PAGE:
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When Last They Were Terrible

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How long has it been since Boston lost 90 games? The last time it happened, Omar Vizquel hadn't been born yet. (Photo by Jim Rogash/Getty Images)
How long has it been since Boston lost 90 games? The last time it happened, Omar Vizquel hadn't been born yet. (Photo by Jim Rogash/Getty Images)
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So that was quite the Pats win yesterday, yeah? The thing that's great about the Patriots over the last decade is how utterly boring they are to watch against mediocre teams. Against lousy teams, they'll just blow the doors off, and it's really impressive in a brutal kind of way. Against good teams, they play exciting football, and it's always a joy to observe the way Brady and Belichick try to exploit the weaknesses of a solid club. But against the teams in the middle of the pack, it's all business. Pure ho-hum football, no frills, no excitement, just an everyday 20-point beatdown. That's the sign of a truly great franchise, and it's the sort of thing I can recall seeing from the Red Sox as recently as last July.

But it's been a while now since the Red Sox were that sort of team. Every game is a struggle, except the games against truly good teams, which are miserable soul-sucking beatdowns. Boston's currently sporting a record of 63-78, four losses from their first losing season since the Clinton Administration. And we're all in a state of resigned acceptance, which is impressive, given how unfamiliar this situation is to modern-day Red Sox fans. How unfamiliar? Well...

The last time the Red Sox had a losing record...

The year was 1997. Boston finished 78-84, 20 games back of the division-winning Orioles, and one game behind the third-place Detroit Tigers. Yes, that's how long it's been, the Tigers were still in the AL East, and the Milwaukee Brewers were still in the AL. Boston's leader in innings was Tim Wakefield, who threw 201.1 innings of 4.25 ERA ball. The rotation was rounded out by Tom Gordon, Aaron Sele, Jeff Suppan (in his original go-round with Boston), and Steve Avery. John Wasdin even got in seven starts. (Note to the youngest among us. Anytime you complain about the relief pitching, and find an older fan laughing uproariously, it's because of Wasdin.) It wasn't all bad news for Boston, of course, since 1997 marked the first full season by a 23-year-old shortstop named Nomar Garciaparra, who hit .306/.342/.534 and won Rookie of the Year. In addition, the offseason following their fourth-place finish saw the acquistion via trade of a slender righty named Pedro Martinez, who did all right for himself around here.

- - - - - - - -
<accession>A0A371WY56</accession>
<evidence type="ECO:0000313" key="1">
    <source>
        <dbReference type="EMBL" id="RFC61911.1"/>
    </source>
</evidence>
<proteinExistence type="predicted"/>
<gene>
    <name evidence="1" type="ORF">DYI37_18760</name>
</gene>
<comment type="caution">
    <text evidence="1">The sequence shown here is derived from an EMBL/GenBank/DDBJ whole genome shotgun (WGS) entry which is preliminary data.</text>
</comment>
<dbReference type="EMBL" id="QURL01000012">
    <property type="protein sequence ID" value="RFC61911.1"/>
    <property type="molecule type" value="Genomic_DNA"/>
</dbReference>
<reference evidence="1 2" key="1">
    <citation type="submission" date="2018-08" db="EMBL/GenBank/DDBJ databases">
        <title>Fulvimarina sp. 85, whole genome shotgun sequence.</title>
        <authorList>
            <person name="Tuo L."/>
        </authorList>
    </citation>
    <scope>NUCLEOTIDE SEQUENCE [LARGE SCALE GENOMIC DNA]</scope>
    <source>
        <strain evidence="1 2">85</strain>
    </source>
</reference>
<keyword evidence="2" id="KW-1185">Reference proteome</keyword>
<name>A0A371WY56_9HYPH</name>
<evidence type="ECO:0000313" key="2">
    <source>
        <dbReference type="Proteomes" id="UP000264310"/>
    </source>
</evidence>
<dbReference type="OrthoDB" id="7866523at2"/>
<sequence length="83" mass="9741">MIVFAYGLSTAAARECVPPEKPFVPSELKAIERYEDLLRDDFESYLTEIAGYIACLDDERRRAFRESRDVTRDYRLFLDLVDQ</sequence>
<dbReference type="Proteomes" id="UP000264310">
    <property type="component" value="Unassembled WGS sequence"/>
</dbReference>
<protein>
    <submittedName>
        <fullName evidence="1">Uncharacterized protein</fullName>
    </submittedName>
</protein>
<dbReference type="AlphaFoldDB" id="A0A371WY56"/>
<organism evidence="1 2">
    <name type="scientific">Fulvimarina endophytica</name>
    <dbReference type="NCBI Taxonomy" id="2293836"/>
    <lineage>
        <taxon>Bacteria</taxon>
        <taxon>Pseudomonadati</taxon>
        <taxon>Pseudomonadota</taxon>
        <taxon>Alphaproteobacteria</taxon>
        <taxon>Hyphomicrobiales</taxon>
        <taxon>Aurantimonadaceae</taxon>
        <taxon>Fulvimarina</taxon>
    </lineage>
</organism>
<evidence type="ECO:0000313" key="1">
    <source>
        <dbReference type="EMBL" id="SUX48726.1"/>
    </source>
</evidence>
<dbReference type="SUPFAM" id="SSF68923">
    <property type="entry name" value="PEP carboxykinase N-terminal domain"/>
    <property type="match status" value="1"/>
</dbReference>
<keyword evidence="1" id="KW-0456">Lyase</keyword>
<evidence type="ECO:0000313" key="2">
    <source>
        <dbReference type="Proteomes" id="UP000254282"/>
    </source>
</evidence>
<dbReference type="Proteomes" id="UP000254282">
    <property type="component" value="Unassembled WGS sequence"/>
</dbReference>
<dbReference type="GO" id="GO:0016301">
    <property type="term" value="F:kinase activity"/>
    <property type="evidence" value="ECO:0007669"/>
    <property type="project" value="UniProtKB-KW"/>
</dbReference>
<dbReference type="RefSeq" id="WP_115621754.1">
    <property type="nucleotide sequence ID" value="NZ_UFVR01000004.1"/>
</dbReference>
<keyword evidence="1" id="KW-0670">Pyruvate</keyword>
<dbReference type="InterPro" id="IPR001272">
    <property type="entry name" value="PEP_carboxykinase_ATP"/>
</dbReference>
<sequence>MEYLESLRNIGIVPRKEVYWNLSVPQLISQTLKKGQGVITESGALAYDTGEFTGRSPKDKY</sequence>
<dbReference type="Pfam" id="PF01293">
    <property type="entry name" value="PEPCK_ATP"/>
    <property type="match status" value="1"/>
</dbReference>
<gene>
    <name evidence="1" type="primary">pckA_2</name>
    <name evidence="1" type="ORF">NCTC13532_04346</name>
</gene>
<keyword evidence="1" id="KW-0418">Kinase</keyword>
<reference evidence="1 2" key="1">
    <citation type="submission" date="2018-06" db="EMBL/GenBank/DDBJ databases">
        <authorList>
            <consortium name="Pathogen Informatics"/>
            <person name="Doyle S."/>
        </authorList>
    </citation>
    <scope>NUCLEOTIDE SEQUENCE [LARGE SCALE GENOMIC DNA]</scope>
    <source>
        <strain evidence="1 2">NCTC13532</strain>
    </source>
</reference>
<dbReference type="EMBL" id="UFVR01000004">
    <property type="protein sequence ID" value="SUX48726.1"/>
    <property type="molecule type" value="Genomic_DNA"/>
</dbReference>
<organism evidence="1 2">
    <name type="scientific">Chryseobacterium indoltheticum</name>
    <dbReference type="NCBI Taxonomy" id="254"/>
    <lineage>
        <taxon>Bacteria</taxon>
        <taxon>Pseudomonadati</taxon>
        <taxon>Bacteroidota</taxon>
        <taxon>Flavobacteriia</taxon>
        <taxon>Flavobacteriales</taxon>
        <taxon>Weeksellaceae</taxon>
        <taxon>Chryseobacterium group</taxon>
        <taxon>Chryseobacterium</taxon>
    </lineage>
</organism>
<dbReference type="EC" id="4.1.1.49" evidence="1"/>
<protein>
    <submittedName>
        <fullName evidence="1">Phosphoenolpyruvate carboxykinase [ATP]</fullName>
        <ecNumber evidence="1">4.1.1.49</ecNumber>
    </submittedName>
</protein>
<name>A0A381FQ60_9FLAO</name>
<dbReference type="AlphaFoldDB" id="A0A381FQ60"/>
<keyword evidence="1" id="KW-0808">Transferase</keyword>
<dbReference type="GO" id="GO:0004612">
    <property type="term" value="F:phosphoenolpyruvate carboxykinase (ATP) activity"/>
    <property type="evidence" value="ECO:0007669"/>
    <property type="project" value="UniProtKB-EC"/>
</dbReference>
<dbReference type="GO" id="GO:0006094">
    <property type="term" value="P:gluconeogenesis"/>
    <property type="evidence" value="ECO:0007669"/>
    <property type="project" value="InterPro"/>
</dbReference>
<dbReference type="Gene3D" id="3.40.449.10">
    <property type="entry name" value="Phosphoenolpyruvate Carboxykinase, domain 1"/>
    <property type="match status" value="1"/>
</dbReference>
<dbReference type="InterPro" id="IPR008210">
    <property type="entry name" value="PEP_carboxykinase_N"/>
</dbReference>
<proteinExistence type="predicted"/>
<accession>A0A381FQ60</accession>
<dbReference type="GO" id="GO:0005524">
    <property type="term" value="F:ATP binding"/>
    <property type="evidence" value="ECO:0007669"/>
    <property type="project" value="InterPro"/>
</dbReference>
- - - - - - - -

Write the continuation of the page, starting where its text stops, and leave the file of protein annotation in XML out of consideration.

The last time the Red Sox had a top-ten draft pick...

The year was 1993. The previous season had seen Boston finish dead last in the AL East, 23 games back of the eventual World Champion Toronto Blue Jays. (Incidentally, this was also the last time the Red Sox finished in last place.) Not much went right for the 1992 Red Sox. The team leader in home runs was Tom Brunansky, with 15, and no, that's not a misprint. They were the only Boston team since 1981 to score fewer than 600 runs in a full season. Basically the lone bright spot was Roger Clemens, who went 18-11 with a 2.41 ERA, good for 8.4 rWAR, and third in the Cy Young voting. Because Cy voters were not what you'd call overly bright. When the following June rolled around, and Boston was able to leverage their awfulness into the seventh overall pick, they took a high school outfielder from North Carolina named Christopher Trotman Nixon. Boston's hat-cleaning community would never recover.

The last time the Red Sox lost 90 games...

It was 1966. Boston finished 72-90, and deserved every loss. Strong offensive showings from George Scott, Rico Petrocelli, Tony Conigliaro, and Carl Yastrzemski weren't enough to overcome what was, for the time, fairly mediocre pitching. The '66 Sox lost 16(!) games in extras, and 32 one-run games. The next year, of course, was slightly better. In addition, Boston didn't finish last that year. That honor went to the New York Yankees. It may not be coincidental that these teams were two of the last in the AL to integrate their rosters.

The Boston Red Sox have a long-standing reputation as a team whose default setting is pain. And to a certain extent, that's been true for most of franchise history. Boston's consistently been a team that's not quite good enough, always one game short or one crucial error away from the big prize. Obviously, that's seen a big shift in the last decade, which has been arguably the most successful in franchise history. But looking back on teams past, it's impressive to see how rarely the Red Sox have been actively terrible. There was a stretch in the 60s, leading up to the aforementioned 1966 season, in which Boston was down near the bottom of the division every year. And the twenties were a completely lost decade. And even with all that, Boston's lost more than 90 games 11 times in its 112-year history. Kansas City's lost more than 90 games 11 times since 1997.

None of this makes this year any easier to handle. In some ways, it even makes it harder, since it reinforces exactly how strange this season has been. All in all, the Red Sox have had it pretty good for the last few decades. And they need to get back to that as swiftly as possible. Because this sitting in last while the Orioles compete for first place thing ain't gonna stand.